Even after two interest rate cuts by the Raghuram Rajan-led RBI, except for State Bank of India, other state owned banks are yet to announce any reduction in their lending rates.
For India’s Central bank, the government and more importantly borrowers, it’s been frustrating. Much after inflation inched down — way below the projected trajectory of the Reserve Bank of India — and two interest rate cuts by the RBI, by 25 basis point each time since the start of the year, most local lenders have been unmoved.
That was enough for RBI Governor, Raghuram Rajan to indulge in some plain speaking: “I do not see an environment where credit growth is tepid; banks are sitting on money so to speak and their cost of funding, their marginal cost of funding has fallen, the notion that it has not fallen is nonsense.” That appears to have prompted SBI and ICICI Bank to lower rates hours later but most banks are still unmoved.
But is this tough talk by the RBI enough to bring down EMIs and boost demand? Are more rate cuts needed to ensure a rebound in growth? It does seem so. A Deutsche Bank report says, “retail inflation has fallen 400 basis points in the last 12 months, and will likely ease further in FY16, while RBI has not even cut the policy rate to the level (7.25 per cent) that prevailed before the currency crisis erupted in mid-2013. Clearly if the RBI wants its monetary action to help accelerate the investment recovery, more rate cuts would be required and that too in a front loaded manner.”
Except for State Bank of India, other state owned banks are yet to announce any reduction in their lending rates. For instance, the base rate — or the rate below which these banks cannot lend — of PSU banks like Punjab National Bank and Central Bank of India is still 10.25 per cent. The benchmark prime lending rate of Central Bank is at a high of 15 per cent. “The impact of reduction in cost of deposit experienced during the last quarter will encourage banks to pass on the benefit to customers,” said VR Iyer, chairperson & managing director, Bank of India.
But banks, too, have defended their stance. On April 7, soon after the RBI announced a status quo monetary policy, chairman of State Bank of India, Arundhati Bhattacharya, defended the delay on the part of banks in transmitting the policy rate cuts to customers saying, “it takes a little time for things to pass through … there are very many factors and repo is only one of the factors.” However, later in the day it cut its base rate to 9.85 per cent and subsequently slashed home loan rates. SBI was followed by rate cuts by ICICI Bank, HDFC Bank, Axis Bank and other small private banks.
SBI’s home loan rate is pegged at 9.85 per cent (for women), leading to a reduction in EMI to Rs 867 per lakh while the interest rate for Central Bank of India’s Cent Home Loan scheme is 10.25 per cent.
WHY BANKS ARE RELUCTANT?
The big question is: Why are banks so hesitant to bring down lending rates? The reasons are structural — some of them self-inflicted — which can’t just be wished away overnight. “Benefits of easier monetary policy have yet to reach the real economy. Banks remain hesitant to lend due to worries over asset quality, uncertain demand recovery, lack of clarity over upcoming cuts and availability of alternate funding options,” said Radhika Rao, economist, DBS Bank.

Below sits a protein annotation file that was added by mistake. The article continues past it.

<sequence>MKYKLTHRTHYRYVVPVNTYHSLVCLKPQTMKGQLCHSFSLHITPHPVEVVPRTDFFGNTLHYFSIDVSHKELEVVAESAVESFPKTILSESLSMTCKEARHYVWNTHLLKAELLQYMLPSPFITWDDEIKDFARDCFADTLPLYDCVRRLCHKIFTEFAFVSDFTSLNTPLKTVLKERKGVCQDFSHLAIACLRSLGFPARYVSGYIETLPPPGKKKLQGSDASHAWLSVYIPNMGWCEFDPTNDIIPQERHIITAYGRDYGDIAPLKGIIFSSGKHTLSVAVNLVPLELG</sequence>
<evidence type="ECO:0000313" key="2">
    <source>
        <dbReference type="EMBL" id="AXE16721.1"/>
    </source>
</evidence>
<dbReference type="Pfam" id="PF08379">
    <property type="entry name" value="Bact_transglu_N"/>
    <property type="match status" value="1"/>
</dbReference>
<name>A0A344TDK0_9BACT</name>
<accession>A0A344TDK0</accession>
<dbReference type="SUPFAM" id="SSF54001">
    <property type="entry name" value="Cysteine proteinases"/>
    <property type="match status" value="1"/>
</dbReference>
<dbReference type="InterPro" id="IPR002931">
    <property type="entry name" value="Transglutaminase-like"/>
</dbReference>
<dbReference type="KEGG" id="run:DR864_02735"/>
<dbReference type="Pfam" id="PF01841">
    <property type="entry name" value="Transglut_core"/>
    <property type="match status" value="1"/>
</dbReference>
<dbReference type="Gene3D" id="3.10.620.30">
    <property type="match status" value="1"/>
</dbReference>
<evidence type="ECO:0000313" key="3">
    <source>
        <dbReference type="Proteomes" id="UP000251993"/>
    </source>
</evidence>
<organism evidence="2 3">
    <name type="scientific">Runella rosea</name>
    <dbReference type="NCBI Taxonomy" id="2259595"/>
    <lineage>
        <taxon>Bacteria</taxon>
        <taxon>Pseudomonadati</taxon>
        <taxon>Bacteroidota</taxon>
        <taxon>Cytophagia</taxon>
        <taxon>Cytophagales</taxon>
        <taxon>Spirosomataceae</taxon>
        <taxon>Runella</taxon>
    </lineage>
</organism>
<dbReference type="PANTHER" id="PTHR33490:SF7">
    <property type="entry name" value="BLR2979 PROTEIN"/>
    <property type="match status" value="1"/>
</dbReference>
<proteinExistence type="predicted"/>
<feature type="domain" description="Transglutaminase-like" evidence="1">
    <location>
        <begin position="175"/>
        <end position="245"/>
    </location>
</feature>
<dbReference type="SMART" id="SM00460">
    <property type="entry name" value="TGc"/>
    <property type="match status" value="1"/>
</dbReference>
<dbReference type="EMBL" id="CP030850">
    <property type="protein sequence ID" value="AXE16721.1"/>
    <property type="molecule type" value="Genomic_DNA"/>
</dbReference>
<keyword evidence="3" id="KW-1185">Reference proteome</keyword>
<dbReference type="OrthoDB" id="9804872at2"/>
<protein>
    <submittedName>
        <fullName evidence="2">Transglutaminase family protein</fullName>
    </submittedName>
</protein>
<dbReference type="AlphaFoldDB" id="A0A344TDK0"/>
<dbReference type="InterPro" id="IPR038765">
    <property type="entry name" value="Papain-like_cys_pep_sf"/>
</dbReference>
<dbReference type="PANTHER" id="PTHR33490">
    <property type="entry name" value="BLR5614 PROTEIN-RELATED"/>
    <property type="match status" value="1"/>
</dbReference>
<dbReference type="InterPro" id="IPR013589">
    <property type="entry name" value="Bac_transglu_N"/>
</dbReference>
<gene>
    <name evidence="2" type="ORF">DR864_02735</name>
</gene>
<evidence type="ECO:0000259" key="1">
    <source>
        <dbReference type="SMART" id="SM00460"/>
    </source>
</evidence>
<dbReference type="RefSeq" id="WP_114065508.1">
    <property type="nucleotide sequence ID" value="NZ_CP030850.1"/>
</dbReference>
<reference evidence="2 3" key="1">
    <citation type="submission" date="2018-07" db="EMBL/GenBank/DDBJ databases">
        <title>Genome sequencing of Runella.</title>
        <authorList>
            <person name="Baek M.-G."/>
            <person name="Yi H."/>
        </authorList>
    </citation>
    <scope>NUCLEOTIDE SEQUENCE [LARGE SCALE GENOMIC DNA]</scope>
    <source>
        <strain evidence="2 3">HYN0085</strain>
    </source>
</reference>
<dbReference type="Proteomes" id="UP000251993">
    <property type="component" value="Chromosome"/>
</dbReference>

Another major hurdle is poor asset quality of PSU banks. Banks’ gross non-performing assets (NPAs) increased to 4.5 per cent of advances at the end of December 31, 2014 from 4.2 per cent on September 30, 2014. While the gross NPA percentage crossed 5 per cent for PSU banks, for private banks it was marginally up at 2.1 per cent. Many corporates, especially in the infrastructure sector, are over leveraged and have defaulted on loans taken from PSU banks. A cursory look at the balance sheets of such defaulters reveals that banks went on extending loans even after their debts mounted. Neither the RBI or the government appear to have stepped in earlier.
There’s a view that aggressive rate cuts would lift lending. If history is any indication, this is not the case. According to bankers, during the last easing cycle between January 2012 and mid-2013, the base rate fell by a modest 40 basis points despite a lowering of rates by over 100 bps- both repo rate and cash reserve ratio.
Bankers say the shift by corporates from bank-based funding has added to slow loan growth, which in turn has failed to spur lenders to slash rates. “Corporates have increasingly resorted to bond issuances or commercial papers to meet funding needs. Money market borrowing costs are 100-150 bps lower than banks’ base rates. Varied tenor needs are being fulfilled by the central bank’s push for longer-term papers,” Rao said.
Rao says the shift is likely permanent. The RBI itself has proposed that part of the corporates’ capital needs to be raised from bond and commercial paper markets to lower dependence on banks. This is already in motion as banks’ share in corporate borrowings has eased from about 100 per cent in 2004-05 to 60 per cent in 2011-12, while non-bank sources inched up to about a third, she says.
What’s the way forward? Stronger demand, supportive fiscal policy and redressal of the banks’ stressed assets are probably required to boost lending. However, this appears to be a long-drawn process for banks weighed down by huge bad debts.